Using the Event Horizon Telescope, scientists obtained an image of the black hole at the center of galaxy M87, outlined by emission from hot gas swirling around it under the influence of strong gravity near its event horizon.
Using the Event Horizon Telescope, scientists obtained an image of the black hole at the center of galaxy M87, outlined by emission from hot gas swirling around it under the influence of strong gravity near its event horizon. Event Horizon Telescope collaboration et al

As promised by European Space Agency, they released the first-ever picture of a black hole. The captured image showcased the shadow of the super-massive black hole in the centre of Messier 87 (M87), an elliptical galaxy, which is almost 55 million light-years from the blue planet, earth.

The research report of the study which is now available in the Astrophysical Journal Letters states that this black hole is located in a distant galaxy which is 500 million trillion kilometres away from us.

Even though black holes are dark space entities that are not visible to any telescopes, experts have successfully captured the event horizon, which is actually the edge of the black hole where light cannot escape. Scientists made this milestone achievement using an array of event horizon telescope.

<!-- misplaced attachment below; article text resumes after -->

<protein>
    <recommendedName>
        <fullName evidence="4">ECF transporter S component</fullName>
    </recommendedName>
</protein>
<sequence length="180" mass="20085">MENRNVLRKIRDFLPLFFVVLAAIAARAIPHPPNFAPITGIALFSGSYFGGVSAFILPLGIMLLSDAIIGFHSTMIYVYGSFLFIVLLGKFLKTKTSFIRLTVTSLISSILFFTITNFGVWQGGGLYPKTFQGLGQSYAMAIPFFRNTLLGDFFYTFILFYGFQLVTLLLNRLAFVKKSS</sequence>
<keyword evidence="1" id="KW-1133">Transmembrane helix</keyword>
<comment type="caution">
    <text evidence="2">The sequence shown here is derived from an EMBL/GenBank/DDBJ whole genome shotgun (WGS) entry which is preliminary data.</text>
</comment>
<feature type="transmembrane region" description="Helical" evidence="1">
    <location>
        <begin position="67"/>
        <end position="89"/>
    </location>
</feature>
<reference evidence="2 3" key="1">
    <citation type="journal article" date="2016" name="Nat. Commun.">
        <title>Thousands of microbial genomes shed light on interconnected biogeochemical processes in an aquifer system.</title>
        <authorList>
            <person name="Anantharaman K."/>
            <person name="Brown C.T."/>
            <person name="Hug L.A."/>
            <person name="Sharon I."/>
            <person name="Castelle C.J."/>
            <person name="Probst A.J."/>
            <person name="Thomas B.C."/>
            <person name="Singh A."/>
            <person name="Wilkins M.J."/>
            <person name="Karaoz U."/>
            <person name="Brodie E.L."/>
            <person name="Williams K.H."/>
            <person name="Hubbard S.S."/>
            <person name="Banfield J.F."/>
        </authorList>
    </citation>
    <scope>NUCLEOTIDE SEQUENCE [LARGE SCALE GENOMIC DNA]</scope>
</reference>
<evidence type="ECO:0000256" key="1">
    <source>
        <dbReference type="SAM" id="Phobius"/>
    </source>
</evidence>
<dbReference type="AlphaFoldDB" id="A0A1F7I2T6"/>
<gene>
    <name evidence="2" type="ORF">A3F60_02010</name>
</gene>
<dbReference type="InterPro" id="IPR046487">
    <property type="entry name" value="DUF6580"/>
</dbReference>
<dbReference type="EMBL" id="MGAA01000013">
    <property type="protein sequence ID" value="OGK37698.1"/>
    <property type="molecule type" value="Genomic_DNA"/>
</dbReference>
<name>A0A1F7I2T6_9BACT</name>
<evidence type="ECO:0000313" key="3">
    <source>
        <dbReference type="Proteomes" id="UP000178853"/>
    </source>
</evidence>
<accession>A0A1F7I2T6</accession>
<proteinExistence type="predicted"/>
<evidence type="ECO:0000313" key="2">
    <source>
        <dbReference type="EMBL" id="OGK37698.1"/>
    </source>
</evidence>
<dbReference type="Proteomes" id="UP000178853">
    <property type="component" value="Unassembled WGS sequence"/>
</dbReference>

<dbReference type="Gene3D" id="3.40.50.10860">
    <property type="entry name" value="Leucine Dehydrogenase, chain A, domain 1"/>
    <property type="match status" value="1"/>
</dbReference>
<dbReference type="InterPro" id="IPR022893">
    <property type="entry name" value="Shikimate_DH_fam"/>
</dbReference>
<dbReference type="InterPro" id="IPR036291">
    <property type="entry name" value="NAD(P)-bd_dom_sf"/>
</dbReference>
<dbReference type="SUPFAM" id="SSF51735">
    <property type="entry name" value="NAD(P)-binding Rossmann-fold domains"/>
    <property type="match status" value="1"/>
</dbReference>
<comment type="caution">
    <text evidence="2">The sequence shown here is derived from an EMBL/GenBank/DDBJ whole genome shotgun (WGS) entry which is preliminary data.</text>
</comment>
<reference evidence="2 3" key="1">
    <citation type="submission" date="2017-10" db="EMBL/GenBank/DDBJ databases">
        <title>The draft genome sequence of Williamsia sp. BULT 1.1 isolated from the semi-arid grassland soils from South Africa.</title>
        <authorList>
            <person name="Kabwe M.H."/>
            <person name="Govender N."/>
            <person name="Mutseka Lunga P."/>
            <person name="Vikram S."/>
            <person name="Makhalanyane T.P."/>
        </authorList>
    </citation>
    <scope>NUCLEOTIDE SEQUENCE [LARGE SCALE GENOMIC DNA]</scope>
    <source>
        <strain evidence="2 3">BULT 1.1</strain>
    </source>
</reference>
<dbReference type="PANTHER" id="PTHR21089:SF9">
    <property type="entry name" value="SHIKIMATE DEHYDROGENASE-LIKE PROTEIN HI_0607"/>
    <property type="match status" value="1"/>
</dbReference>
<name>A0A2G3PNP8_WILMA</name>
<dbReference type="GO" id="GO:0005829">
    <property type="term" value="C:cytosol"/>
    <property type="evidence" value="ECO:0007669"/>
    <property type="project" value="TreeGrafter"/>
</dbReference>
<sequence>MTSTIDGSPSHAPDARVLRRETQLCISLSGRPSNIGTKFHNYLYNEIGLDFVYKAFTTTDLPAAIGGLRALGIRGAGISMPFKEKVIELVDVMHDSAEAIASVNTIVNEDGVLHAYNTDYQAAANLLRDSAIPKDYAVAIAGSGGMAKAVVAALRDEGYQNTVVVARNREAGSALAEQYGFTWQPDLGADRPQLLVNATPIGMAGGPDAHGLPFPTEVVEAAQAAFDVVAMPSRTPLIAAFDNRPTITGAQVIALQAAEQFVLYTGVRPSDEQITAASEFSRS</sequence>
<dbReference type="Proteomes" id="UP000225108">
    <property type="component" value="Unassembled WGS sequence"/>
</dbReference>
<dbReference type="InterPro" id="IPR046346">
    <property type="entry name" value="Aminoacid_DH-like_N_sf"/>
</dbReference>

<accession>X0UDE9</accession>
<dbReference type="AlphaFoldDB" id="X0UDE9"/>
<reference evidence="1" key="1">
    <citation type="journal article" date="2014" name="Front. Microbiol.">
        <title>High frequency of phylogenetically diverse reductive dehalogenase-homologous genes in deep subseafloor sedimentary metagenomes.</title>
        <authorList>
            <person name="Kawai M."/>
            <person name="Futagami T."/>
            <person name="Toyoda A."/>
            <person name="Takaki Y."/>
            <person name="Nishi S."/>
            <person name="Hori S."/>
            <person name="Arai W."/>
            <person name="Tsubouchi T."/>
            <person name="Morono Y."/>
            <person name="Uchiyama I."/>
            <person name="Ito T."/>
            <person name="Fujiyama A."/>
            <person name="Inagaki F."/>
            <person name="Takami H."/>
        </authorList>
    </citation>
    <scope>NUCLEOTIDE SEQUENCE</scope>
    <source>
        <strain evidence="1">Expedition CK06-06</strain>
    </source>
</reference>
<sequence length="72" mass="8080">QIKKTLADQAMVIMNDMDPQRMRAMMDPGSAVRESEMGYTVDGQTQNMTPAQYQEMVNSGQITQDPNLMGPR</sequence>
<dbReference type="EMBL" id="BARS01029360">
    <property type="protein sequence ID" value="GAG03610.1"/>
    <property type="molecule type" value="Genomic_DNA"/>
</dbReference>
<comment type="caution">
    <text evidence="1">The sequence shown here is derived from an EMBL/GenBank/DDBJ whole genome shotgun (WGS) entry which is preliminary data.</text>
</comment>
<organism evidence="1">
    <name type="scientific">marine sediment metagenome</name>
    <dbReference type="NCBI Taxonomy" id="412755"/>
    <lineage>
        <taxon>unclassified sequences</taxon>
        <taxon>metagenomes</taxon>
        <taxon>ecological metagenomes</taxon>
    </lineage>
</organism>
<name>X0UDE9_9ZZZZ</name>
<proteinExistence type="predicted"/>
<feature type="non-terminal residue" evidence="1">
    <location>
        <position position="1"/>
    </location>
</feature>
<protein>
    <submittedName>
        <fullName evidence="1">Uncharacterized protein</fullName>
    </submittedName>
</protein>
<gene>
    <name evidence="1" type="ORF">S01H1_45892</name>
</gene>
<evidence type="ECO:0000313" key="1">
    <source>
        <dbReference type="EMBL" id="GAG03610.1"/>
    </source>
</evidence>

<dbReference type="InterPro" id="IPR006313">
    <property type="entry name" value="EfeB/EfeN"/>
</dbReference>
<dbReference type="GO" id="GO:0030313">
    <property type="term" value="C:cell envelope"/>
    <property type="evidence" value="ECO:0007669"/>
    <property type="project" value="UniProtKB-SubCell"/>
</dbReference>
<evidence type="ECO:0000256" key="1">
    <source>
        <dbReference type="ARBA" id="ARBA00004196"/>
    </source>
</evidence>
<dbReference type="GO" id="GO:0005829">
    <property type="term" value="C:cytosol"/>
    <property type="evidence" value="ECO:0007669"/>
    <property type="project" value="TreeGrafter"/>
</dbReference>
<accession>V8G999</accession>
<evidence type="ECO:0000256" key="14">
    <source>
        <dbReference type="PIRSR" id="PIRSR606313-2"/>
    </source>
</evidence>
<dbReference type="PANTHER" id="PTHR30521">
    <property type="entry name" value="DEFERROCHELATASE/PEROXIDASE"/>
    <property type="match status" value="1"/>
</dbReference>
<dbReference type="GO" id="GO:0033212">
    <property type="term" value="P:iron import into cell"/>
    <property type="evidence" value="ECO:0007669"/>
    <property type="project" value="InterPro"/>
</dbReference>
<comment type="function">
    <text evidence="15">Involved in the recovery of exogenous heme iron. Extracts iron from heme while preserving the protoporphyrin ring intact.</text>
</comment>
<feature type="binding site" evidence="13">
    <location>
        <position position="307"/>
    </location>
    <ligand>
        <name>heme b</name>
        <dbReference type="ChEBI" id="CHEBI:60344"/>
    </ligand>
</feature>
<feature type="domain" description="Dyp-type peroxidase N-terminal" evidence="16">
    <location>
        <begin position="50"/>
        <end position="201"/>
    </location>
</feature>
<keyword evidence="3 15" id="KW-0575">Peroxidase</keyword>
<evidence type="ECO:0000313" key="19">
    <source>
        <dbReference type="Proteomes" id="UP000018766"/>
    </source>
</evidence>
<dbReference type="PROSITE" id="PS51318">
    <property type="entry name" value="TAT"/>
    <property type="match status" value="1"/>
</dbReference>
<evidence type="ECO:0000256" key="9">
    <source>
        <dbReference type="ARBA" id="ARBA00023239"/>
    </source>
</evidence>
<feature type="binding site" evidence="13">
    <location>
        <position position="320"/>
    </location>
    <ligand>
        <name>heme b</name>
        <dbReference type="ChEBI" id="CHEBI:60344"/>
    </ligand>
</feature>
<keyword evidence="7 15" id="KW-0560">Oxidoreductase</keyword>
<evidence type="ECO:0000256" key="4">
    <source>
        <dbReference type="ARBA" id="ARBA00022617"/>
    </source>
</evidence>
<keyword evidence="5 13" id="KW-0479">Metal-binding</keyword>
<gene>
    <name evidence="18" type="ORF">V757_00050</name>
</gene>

Prof Heino Falcke, of Radboud University in the Netherlands, who proposed the experiment revealed that the first image of the black hole shows a very intense ring of fire surrounding a perfectly circular dark hole.

Chandra X-ray Observatory close-up of the core of the M87 galaxy.
Chandra X-ray Observatory close-up of the core of the M87 galaxy. NASA/CXC/Villanova University/J. Neilsen

As reported by BBC News, Prof Falcke said that "What we see is larger than the size of our entire Solar System. It has a mass 6.5 billion times that of the Sun. And it is one of the heaviest black holes that we think exists. It is an absolute monster, the heavyweight champion of black holes in the Universe."

The researcher also added that the bright halo is primarily caused due to the super-heated gas falling into the hole. It should be noted that this 'ring of fire' light is brighter than all the billions of other stars in the galaxy combined, and it is the main reason why it noticed the attention of human-made telescopes.

Dr Ziri Younsi, a top researcher at the University College London revealed that this new picture of black hole falls in line with the popular depiction of these space entities.

"Although they are relatively simple objects, black holes raise some of the most complex questions about the nature of space and time, and ultimately of our existence. It is remarkable that the image we observe is so similar to that which we obtain from our theoretical calculations. So far, it looks like Einstein is correct once again" Younsi further added.

Chandra X-ray Observatory close-up of the core of the M87 galaxy.
Chandra X-ray Observatory close-up of the core of the M87 galaxy. NASA/CXC/Villanova University/J. Neilsen